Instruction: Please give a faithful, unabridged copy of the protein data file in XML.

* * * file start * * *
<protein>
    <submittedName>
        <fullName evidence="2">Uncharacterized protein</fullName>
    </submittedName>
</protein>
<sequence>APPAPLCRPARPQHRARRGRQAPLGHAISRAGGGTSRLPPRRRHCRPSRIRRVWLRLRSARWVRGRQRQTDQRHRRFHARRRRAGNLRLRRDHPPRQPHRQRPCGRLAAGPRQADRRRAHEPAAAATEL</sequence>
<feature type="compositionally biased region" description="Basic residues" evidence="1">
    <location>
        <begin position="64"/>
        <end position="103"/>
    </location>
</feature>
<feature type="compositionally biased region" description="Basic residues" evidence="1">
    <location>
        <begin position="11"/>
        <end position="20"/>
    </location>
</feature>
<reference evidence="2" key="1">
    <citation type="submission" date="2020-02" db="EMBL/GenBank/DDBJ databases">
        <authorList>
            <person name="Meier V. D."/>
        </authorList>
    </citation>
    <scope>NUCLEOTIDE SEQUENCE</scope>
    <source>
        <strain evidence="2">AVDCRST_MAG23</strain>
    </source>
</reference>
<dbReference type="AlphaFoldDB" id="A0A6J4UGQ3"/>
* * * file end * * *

<protein>
    <submittedName>
        <fullName evidence="2">Uncharacterized protein</fullName>
    </submittedName>
</protein>
<sequence>APPAPLCRPARPQHRARRGRQAPLGHAISRAGGGTSRLPPRRRHCRPSRIRRVWLRLRSARWVRGRQRQTDQRHRRFHARRRRAGNLRLRRDHPPRQPHRQRPCGRLAAGPRQADRRRAHEPAAAATEL</sequence>
<feature type="compositionally biased region" description="Basic residues" evidence="1">
    <location>
        <begin position="64"/>
        <end position="103"/>
    </location>
</feature>
<feature type="compositionally biased region" description="Basic residues" evidence="1">
    <location>
        <begin position="11"/>
        <end position="20"/>
    </location>
</feature>
<reference evidence="2" key="1">
    <citation type="submission" date="2020-02" db="EMBL/GenBank/DDBJ databases">
        <authorList>
            <person name="Meier V. D."/>
        </authorList>
    </citation>
    <scope>NUCLEOTIDE SEQUENCE</scope>
    <source>
        <strain evidence="2">AVDCRST_MAG23</strain>
    </source>
</reference>
<dbReference type="AlphaFoldDB" id="A0A6J4UGQ3"/>